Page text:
Beer. Its all about the beer. There is a reason brisket rhymes with beer, eventually.

cowgirl
04-05-2013, 06:19 PM
Beer. Its all about the beer. There is a reason brisket rhymes with beer, eventually.

lol Hadn't thought about it that way.. :thumb:

superlazy
04-05-2013, 06:24 PM
I will say that I have never made the perfect brisket but that is due to 2 things, My old offset and I think I always pulled to early.
Now that it is $5lb around here it's no longer on my summer to do list.

smokeyokie
04-05-2013, 06:31 PM
Cowgirl nailed it!! good meat, S&P, and wood for cooking! Simple just cook till probe tender, the best briskets I have ever cooked were the simpler variety.... Period!!!! I did succomb the searching for the magic elixir?!?!?! :doh::doh:There really is no such thing and I have come full circle back to the simple way of cooking and everyone that eats it says its the best they have ever had.... go figure!!!:confused:

VA-Dave
04-05-2013, 06:32 PM
I think this can be said for all BBQ, not just brisket. Rub recipes with 25+ ingredients, injections, no injections, foiling, no foil, fat side up or fat side down, mop or no mop, yada yada.

Why does it need to be so complicated? It shouldn't be. For fark's sake, we're just cooking a piece of meat that's already delicious in its own right and making it a little better.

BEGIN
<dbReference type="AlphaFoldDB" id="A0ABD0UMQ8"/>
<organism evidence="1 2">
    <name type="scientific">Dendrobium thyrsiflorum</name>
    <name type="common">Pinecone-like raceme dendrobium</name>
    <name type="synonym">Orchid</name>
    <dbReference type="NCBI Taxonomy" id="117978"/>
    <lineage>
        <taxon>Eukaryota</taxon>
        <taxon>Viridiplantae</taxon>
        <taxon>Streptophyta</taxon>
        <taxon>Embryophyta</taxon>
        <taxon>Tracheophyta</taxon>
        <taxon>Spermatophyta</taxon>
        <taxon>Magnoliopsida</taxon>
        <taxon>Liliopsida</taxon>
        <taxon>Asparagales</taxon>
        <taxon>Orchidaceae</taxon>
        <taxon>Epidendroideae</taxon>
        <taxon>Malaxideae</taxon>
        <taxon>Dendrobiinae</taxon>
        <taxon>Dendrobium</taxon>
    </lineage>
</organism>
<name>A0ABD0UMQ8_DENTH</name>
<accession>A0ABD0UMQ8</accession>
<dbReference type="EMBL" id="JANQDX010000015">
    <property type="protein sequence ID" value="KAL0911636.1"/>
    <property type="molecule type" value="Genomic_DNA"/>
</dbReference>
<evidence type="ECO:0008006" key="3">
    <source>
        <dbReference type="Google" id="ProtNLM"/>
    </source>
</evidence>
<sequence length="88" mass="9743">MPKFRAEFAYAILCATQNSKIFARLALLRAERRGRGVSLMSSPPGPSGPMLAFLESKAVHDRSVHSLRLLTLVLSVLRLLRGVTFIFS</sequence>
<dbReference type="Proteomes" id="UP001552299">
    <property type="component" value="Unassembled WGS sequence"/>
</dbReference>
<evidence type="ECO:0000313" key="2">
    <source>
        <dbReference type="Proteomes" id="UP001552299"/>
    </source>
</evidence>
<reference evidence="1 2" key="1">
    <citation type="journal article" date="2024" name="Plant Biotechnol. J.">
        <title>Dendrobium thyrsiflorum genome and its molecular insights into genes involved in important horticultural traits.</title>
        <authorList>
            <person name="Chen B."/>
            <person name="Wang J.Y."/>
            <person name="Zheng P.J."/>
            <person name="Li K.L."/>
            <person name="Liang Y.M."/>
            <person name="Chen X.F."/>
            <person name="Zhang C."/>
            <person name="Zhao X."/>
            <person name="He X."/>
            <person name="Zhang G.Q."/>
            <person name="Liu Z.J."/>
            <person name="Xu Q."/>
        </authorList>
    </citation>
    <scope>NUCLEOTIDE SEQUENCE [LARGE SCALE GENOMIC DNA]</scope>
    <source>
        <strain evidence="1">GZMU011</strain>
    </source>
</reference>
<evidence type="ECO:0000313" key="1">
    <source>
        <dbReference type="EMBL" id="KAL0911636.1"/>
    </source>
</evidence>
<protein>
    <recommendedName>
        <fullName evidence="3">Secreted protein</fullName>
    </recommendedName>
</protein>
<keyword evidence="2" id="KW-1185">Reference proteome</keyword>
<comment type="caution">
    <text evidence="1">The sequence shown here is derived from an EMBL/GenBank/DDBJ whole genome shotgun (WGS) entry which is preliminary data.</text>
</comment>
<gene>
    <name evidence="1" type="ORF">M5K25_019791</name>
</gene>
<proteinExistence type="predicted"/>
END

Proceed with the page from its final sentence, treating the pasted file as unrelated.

1. Get a high quality product to start with.
2. Know how to manage your cooker and smoke.
3. Use a simple rub and/or sauce that simply compliments the meat and smoke flavors instead of trying to make it the star of the show.
4. Pull the meat when it's done.

There you have it. A recipe for good BBQ with a little bit of practice. Like you said, pick a method and stick with it. After some practice you will have it dialed in and make consistently good product. Any method can and does work, but if you're jumping to try some new trick every time a cook doesn't turn out perfectly instead of trying to improve on what may have gone wrong you aren't learning anything and are instead just trying to chase a secret formula that may or may not even work for your processes and setup.

Well said.

I'll add that a lot of backyard folks are trying to attain comp BBQ.

In comp, you are constantly re-inventing your process to gain an edge.

Most of the people I see here are backyard folks.

Cook what tastes good to you unless you're competing.

Dave

landarc
04-05-2013, 06:43 PM